Sunday, August 31, 2008

Meeting Mr. Russell

Never heard Tom Russell, or even knew what he looked like, until last week
when I got to meet him in Newburyport. We were both guests at the "Rounder
Mansion" - Tom because he was playing a gig in the local theatre and me and
my gang because we were stopping over on the way back from cape Cod. I told
himn that one of the tunes he recorded was written in my living room - Dance
Hall Girls by Allan Fraser.

The Next Generation

What a delight hearing Kaya Fraser perform at the Cameron. She's got some
powerful new material. There wre'n many people out for what will be her last
performance in Toronto for a long time, but one of them was publicist Jane
Harbury who was suitably impressed.

Not My Dog

Finally checked out this favourite Queen West hangout where Tressa Levasseur
had a residency for a while. The featured artist was Jadea and it was her
guitarist Tim who invited me to come by and do a couple of tunes. I got
there ahead of any of the other guests, got my guitar plugged in and ready
so then when it was guest time I got to go first. Then I handed off my
guitar to Roxanne Potvin who played some new material (one in French) and
then Max Cann (from England).

Thursday, August 7, 2008

more wise counsel from Bob Lefsetz

Have you ever built a fire? If you load up the big logs first, it doesn't
take. You've got to start with very small twigs. You've got to nurture the
flame, blowing air on it or gently using bellows. Then you lay on
increasingly large pieces, not getting to logs until you're just shy of a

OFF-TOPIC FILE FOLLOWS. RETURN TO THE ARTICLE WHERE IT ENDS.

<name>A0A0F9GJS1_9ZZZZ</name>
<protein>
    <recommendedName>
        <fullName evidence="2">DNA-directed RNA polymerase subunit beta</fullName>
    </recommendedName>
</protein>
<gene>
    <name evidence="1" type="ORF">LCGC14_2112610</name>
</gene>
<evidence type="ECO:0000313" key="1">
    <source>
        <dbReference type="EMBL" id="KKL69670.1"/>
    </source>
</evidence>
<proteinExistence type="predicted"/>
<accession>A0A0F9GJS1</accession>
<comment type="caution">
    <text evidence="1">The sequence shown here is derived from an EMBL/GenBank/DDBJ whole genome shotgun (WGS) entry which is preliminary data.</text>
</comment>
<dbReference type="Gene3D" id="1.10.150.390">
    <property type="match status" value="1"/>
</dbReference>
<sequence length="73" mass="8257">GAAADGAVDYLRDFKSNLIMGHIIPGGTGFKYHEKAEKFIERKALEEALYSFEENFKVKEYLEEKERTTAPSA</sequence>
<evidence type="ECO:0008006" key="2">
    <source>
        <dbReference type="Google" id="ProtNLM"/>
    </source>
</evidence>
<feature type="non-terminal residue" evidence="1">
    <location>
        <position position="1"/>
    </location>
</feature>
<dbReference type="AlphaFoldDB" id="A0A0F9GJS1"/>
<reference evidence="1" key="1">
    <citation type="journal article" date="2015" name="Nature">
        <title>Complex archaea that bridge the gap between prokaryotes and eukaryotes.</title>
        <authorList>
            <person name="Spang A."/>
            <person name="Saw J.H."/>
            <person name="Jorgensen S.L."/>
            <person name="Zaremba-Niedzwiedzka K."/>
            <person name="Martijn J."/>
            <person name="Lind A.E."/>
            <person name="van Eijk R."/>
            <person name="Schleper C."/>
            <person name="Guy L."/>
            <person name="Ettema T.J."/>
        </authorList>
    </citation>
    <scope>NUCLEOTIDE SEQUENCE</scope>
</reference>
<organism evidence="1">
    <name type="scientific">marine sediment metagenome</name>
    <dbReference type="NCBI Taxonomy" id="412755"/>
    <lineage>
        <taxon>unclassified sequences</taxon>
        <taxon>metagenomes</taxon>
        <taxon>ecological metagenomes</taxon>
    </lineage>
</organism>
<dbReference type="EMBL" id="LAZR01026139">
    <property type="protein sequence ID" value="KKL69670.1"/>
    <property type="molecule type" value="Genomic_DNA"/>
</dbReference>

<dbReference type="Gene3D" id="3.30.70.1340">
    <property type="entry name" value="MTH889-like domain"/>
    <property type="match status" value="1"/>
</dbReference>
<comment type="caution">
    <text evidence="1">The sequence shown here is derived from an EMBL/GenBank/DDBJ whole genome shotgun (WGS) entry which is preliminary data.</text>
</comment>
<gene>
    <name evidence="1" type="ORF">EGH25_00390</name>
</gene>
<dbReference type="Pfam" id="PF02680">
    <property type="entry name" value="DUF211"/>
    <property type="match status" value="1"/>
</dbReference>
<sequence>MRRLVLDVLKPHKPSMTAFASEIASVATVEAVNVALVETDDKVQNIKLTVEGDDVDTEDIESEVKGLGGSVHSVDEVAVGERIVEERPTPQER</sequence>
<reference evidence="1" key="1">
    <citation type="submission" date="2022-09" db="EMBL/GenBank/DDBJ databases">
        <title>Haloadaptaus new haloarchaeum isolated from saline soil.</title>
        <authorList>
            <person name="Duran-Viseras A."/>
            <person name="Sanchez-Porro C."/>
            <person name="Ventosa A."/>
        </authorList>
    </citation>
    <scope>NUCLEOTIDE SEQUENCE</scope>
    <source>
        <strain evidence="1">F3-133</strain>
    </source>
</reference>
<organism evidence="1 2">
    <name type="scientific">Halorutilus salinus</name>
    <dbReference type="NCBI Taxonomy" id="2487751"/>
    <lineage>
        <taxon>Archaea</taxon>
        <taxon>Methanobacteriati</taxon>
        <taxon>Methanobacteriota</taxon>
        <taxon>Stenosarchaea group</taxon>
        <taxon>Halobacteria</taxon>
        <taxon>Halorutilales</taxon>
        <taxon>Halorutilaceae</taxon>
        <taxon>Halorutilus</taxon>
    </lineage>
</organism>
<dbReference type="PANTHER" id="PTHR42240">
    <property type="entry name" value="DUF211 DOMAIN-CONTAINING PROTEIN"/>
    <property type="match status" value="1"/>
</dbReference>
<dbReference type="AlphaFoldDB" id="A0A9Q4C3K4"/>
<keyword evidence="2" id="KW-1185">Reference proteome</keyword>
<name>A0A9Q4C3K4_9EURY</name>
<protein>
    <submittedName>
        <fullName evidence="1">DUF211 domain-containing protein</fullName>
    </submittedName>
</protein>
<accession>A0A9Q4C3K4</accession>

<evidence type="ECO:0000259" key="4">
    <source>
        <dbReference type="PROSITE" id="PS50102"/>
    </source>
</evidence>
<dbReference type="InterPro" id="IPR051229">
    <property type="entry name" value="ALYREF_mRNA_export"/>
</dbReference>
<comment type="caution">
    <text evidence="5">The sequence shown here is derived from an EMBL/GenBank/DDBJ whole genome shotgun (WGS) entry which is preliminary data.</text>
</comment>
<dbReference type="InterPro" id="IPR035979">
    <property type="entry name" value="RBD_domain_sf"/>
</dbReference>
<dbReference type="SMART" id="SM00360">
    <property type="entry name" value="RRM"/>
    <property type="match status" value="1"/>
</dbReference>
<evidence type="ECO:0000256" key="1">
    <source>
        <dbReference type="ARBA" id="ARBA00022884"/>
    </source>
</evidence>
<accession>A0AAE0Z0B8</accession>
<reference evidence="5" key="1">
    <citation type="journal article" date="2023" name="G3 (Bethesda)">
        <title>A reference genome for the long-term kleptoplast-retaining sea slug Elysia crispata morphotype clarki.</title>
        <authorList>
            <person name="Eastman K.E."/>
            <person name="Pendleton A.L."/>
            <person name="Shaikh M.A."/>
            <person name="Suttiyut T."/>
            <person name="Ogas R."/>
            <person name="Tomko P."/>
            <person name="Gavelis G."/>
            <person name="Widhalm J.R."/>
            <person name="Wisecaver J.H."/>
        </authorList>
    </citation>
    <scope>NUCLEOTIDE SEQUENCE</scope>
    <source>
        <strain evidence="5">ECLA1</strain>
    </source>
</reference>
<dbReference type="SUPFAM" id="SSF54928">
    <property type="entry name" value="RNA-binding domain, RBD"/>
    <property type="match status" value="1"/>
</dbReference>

conflagration. That's how you build careers today.

1. Focus on the music. You need at most four songs. Any more and you
confuse the audience. Less is okay, but you want to encourage a story, you
don't want to appear a one hit wonder.

2. As you gain traction, you put out more music. You don't worry about
selling the original music to everybody on the planet, at this point you
only focus on your core.

3. You make the music available. Don't try to monetize it at first, that
just slows down the process of building your career. People can hear it
streamed online, and they can download it and trade it.

4. Interact online, and don't talk down to your fans. Don't tell them
you're the next big star. Hip-hop bluster is passe. Be thrilled that
they're interested in you and your music. Tell them everything they want to
know, and more. Put up pictures of your girl or boyfriend. Tell them what
you do every day. If you've got a family, don't hide it, reveal it. Your
goal is to humanize yourself. Artifice is so seventies. The Net community
is about sussing out the truth. Give them the truth and your honesty will
endear you to them.

5. Don't ask your fans to spread the word. Don't ask them to be
street-teamers. Don't have a street team! If they like your music and you
treat them well, they will spread the word just like a kid tells his mother
about his new best friend. They won't be able to hold back. There's no
money in it for the fan. So let him retain his dignity. Let him believe
he's your best friend.

6. Don't alert the mainstream media. That comes last. Once you've built
something, once you've got a story. Kind of like Dispatch playing Madison
Square Garden. If your story is not interesting to those who don't care,
don't tell it or sell it. Like I said, I'm not interested in vampire books,
but the phenomenon intrigued me.

This is ass-backwards to the way it's been. In recent scenarios, music has
come last. It's been about image. It's been about marketing. So there's
no traction, no connection with the consumer/fan. With looks being
everything, "artists" have become models. Pretty faces with no depth. And
you wonder why the "Hills" stars are more famous than most musicians...
Because musicians don't have that something extra, the music that sets them